Range Resources will pay a $4.15 million penalty to settle violations related to six Marcellus Shale gas drilling and fracking wastewater impoundments in Washington County that contaminated soil and groundwater, state officials said.

It’s the largest fine ever imposed against a Marcellus Shale gas drilling company, according to the Pennsylvania Department of Environmental Protection (DEP).

Cementing a Fracking Contamination Solution
Oil Firm Reaches Fracking Settlement
PA Fracking: Water Wells Hurt by Drilling
Recycling Fracking Water

The consent order will result in the closing of five of the football-field-sized impoundments and require Range Resources to upgrade its operations at two others to meet more stringent, but not yet adopted, state standards.

The consent order “reaffirms the administration’s unwavering commitment to protecting Pennsylvania’s soil and water resources,” and establishes higher standards for construction of new impoundments, said DEP Secretary E. Christopher Abruzzo.

Schneider Bold

A statement posted on Range Resources’ website said there were “elevated levels of chlorides, or salt, at some older facilities,” and had no impact on an private water wells. State Rep. Jesse White, D-Cecil, said there was no secret there were problems at the drilling reservoirs, each capable of holding 13 million to-15 million gallons of wastewater, and DEP enforcement was long overdue.

“This action is about looking good, not doing good,” White said. “The DEP will try to spin this but the $4 million is just the price of doing business for Range.”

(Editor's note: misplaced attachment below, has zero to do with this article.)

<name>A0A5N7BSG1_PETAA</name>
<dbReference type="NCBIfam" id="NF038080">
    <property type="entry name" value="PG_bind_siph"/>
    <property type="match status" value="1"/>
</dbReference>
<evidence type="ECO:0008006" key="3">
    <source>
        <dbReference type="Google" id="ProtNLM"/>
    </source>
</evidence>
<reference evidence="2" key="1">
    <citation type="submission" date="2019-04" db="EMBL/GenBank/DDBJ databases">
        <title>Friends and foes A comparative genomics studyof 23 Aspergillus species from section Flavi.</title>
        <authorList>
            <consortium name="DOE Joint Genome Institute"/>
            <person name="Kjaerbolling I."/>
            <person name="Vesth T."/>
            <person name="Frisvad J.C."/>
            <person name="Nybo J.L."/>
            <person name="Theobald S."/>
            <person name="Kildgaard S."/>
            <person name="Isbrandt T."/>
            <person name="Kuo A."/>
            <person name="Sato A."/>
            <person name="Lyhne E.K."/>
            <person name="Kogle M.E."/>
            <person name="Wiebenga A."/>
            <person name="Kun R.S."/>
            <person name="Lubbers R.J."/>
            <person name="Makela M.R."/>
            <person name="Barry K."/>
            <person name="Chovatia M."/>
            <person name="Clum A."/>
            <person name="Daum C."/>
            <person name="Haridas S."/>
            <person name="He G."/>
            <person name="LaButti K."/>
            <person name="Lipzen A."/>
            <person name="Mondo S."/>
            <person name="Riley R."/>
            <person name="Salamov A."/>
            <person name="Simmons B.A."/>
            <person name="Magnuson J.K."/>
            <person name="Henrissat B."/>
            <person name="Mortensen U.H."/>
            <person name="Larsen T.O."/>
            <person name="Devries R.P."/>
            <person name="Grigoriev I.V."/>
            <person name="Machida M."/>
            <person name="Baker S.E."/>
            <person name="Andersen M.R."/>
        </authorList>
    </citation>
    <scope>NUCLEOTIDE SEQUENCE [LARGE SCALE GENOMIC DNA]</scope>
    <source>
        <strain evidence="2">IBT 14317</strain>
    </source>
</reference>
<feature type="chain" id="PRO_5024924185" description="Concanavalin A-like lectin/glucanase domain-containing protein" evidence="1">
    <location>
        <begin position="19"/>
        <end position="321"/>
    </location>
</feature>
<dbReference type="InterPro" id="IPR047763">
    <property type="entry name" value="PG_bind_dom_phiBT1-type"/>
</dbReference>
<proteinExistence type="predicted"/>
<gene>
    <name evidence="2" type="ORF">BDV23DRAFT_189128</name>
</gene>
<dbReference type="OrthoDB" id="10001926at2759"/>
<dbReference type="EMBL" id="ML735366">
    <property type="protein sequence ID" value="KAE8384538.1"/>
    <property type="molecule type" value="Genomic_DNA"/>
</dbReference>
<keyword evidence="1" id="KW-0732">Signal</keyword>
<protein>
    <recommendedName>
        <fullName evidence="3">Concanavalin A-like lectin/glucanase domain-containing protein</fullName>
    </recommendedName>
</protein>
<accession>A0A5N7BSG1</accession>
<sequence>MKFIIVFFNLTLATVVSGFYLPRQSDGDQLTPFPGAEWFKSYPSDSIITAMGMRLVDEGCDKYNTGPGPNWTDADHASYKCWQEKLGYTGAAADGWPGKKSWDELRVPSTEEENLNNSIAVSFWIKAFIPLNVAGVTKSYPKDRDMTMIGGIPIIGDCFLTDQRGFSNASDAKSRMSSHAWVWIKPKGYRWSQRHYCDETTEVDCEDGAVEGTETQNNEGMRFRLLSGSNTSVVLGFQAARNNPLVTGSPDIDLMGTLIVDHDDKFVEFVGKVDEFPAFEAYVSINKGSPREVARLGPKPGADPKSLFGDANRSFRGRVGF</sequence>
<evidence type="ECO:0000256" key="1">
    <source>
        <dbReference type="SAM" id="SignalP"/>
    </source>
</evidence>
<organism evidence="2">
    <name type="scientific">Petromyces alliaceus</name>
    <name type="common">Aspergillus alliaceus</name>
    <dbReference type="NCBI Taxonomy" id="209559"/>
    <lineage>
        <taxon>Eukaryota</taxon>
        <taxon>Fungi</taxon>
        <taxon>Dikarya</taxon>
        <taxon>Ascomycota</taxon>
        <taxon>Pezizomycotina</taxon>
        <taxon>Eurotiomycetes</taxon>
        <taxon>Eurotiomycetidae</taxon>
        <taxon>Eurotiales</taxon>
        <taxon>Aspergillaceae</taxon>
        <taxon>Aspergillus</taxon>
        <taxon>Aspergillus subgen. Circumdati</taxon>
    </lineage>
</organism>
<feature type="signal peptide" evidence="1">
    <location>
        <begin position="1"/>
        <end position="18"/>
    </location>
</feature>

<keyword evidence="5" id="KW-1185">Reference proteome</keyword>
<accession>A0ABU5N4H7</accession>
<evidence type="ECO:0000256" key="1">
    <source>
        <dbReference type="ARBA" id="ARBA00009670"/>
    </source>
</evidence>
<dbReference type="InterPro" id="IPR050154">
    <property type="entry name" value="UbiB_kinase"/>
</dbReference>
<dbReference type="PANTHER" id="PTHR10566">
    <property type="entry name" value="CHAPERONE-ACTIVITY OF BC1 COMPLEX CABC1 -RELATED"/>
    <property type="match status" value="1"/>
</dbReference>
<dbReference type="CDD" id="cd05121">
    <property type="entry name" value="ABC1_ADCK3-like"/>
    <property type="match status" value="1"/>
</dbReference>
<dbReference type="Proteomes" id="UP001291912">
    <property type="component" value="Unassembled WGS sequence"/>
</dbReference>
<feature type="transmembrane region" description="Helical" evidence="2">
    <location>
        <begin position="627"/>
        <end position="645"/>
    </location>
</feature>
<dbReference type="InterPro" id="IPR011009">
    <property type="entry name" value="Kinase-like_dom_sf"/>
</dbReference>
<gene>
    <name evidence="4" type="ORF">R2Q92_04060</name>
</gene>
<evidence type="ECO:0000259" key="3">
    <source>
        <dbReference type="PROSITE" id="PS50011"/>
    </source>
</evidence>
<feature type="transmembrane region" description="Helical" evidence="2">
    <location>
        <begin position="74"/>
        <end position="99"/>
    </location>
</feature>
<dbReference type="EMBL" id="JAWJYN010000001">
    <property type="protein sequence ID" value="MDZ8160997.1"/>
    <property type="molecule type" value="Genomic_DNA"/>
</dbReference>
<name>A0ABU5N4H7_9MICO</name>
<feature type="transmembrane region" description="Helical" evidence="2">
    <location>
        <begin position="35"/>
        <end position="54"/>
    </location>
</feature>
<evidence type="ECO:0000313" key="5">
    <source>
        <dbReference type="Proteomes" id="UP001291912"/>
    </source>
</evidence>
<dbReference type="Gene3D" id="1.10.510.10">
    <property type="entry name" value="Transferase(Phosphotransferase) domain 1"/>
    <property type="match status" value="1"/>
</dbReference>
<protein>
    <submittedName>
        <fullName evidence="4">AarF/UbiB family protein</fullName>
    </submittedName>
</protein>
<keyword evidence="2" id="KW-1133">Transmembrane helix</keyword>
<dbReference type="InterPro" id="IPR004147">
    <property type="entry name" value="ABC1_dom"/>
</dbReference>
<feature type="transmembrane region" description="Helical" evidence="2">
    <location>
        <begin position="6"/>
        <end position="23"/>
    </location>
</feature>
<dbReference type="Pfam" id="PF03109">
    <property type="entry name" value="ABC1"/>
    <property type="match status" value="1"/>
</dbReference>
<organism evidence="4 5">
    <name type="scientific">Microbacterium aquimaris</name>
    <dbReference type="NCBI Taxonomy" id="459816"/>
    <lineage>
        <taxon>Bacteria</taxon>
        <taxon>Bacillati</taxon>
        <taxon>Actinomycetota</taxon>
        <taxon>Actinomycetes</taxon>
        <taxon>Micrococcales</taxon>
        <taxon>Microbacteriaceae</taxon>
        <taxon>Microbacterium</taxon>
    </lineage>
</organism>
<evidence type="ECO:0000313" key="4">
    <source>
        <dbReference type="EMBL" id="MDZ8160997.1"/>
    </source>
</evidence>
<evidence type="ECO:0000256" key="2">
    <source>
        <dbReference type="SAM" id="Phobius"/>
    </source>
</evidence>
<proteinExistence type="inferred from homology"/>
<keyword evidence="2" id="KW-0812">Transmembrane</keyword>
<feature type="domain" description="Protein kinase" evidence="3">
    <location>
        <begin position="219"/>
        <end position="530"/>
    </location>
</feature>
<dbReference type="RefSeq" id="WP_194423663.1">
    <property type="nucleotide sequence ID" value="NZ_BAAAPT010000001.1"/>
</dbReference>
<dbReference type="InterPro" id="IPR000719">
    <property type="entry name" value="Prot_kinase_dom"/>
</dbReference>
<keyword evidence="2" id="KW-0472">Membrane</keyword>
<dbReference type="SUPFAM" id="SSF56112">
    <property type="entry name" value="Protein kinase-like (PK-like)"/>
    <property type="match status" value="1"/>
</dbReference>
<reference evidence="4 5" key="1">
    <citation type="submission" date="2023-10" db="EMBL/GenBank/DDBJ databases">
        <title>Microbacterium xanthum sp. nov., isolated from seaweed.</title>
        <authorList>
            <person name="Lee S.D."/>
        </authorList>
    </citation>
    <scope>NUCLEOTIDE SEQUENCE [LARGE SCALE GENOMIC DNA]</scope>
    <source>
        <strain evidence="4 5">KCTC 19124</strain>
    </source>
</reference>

White said the state should ban all new shale drilling wastewater impoundments because they are not an industry best practice and most drilling companies have stopped using them.

The DEP news release said the violations include releases of “flowback water” from wells where hydraulic fracturing, also known as “fracking,” occurred. DEP officials also said there has been no impact on local private drinking water supplies, a claim that anti-drilling activists question and that is the subject of several ongoing legal actions.

The consent order requires Range to immediately begin closing the Hopewell Township 11 impoundment known as the Lowry impoundment; the Cecil Township 23 , known as Worstell; and the Kearns impoundment, also in Cecil.

Range also will continue its ongoing closure of the Yeager impoundment in Amwell, and must close the Bednarski impoundment in Hopewell by April 2015.

The consent order said Range violated state permit requirements by failing to submit building plans to the DEP for six of the impoundments, and failed to contain spills of recycled water and fracking fluids at six impoundments.

At the Kearns impoundment, the order said Range failed to control fracking fluid from flowing from a pipe, onto the ground and into a tributary of Brush Run, a state-designated High Quality stream, resulting in harm to aquatic life.

Also at Kearns, in October 2011, the company failed to contain approximately 400 barrels of used fracking fluids, which released into the ground and a nearby stream, Dunkle Run.

At the Yeager impoundment, Range failed to contain fracking and other fluids in February 2013 and in April and May 2014.

Do NOT follow this link or you will be banned from the site!

Pin It on Pinterest

Share This